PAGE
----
Pence Won't Rule Out Nukes in Space

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White House to press forward with Trump's Space Command

White House advisers on Tuesday are set to recommend that US President Donald Trump's planned US Space Command develop ways for the military to operate in outer space, according to two administration officials briefed on the plans.

He named United States adversaries as Russian Federation and China, and said potential space threats include anti-satellite weapons, airborne lasers, "highly threatening on-orbit activities and evasive hypersonic missiles".

Russian Federation has linked the proposed formation of the US Space Force and its intended withdrawal from the Intermediate Nuclear Forces (INF) treaty to the Trump administration's intention to dominate space.

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Pence said the president will soon ask Congress to gather military and civilians working on space security into a unified command, similar to the military's special forces.

Pence said at an earlier Washington Post forum that China and Russian Federation have established similar space forces.

Vice President Mike Pence said that the United States has flexibility on its military activities in outer space, and refused to rule out the idea that the USA would position nuclear weapons there in the future, saying it would "advance the principle that peace comes through strength".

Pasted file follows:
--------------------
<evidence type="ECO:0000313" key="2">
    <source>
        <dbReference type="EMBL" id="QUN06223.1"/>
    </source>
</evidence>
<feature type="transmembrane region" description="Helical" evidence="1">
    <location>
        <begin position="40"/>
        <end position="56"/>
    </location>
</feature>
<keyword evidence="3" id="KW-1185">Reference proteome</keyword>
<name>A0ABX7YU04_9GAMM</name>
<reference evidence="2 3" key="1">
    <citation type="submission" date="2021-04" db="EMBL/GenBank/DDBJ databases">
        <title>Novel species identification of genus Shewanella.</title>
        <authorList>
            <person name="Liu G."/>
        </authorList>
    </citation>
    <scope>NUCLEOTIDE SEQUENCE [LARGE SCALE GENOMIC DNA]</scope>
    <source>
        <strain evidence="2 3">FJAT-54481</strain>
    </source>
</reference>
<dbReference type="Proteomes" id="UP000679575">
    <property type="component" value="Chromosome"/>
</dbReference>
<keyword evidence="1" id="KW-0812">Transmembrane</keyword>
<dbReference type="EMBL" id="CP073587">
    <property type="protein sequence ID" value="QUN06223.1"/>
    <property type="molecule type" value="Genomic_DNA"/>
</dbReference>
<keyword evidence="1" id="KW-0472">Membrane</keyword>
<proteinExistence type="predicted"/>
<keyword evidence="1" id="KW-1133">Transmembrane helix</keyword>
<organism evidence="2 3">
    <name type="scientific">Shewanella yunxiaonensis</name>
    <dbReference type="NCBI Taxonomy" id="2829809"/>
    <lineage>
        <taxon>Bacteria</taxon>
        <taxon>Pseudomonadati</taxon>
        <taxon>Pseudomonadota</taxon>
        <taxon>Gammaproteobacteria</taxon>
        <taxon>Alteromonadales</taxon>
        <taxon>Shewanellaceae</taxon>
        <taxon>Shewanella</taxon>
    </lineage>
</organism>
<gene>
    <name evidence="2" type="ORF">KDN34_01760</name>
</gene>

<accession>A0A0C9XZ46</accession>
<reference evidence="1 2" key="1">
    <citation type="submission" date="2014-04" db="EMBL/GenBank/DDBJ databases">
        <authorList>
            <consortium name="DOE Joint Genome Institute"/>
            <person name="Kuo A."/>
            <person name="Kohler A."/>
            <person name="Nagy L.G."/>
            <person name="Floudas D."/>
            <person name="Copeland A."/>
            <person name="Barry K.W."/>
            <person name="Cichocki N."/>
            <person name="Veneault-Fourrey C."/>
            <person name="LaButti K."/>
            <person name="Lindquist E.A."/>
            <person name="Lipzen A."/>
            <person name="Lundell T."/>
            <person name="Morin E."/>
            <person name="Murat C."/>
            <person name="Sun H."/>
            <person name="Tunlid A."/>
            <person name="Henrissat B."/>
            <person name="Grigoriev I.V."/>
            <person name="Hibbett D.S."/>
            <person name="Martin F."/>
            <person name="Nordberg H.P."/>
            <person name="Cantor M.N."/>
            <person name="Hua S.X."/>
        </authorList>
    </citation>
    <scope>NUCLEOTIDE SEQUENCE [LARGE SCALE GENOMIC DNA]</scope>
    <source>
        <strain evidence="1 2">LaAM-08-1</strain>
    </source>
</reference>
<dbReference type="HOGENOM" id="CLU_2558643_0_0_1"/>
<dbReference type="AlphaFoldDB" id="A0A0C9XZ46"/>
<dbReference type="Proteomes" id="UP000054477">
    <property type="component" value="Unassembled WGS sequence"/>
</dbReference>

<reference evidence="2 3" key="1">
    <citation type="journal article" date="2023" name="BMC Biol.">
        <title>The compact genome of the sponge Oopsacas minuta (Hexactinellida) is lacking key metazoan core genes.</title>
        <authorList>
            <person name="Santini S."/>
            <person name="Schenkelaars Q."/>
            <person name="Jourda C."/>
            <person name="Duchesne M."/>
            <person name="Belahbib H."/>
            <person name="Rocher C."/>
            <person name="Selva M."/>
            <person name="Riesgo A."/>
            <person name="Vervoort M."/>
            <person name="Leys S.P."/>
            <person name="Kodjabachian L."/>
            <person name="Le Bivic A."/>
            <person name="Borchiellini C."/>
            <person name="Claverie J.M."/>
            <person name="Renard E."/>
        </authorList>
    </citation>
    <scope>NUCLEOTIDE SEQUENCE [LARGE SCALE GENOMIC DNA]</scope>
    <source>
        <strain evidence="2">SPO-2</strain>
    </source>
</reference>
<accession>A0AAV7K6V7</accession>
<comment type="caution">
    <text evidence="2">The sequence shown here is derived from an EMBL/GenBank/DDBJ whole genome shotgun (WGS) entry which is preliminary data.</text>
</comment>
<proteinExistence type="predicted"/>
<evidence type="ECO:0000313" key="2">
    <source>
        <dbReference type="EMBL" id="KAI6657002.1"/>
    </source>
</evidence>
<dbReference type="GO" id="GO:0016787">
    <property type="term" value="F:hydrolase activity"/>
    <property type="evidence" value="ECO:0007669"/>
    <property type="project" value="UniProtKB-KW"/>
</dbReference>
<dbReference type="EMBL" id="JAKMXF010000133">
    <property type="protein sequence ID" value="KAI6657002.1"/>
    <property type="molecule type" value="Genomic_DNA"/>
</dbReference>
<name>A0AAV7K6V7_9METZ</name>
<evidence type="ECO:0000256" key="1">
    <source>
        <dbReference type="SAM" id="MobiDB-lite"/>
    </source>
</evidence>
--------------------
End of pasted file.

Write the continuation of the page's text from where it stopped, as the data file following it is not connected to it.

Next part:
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He later eats dinner with his accomplice and goes back to a hotel, where footage shows him smiling and laughing. President Trump later told The Washington Post , "Their stories are all over the place".

"Let's begin by bringing everyone under a unified command", he said, adding that he would also like to see a Space Development Agency tasked with new technologies. The US President promised to return the United States to the moon and to reach Mars.

Pence said the 1967 treaty "does ban weapons of mass destruction in space, but it doesn't ban military activity".

A lack of centralized leadership and accountability threatened USA ability to "advance our national security in space", Pence said. The Air Force has estimated that Space Force could cost $3 billion in its first year and would likely need $13 billion in its first five years. "And the president is determined to make sure that America leads in space, as well, from a military standpoint", he said.

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Critics, including some Democratic lawmakers, have said the creation of Space Command would be an expensive duplication of work already being done by other services like the Air Force.

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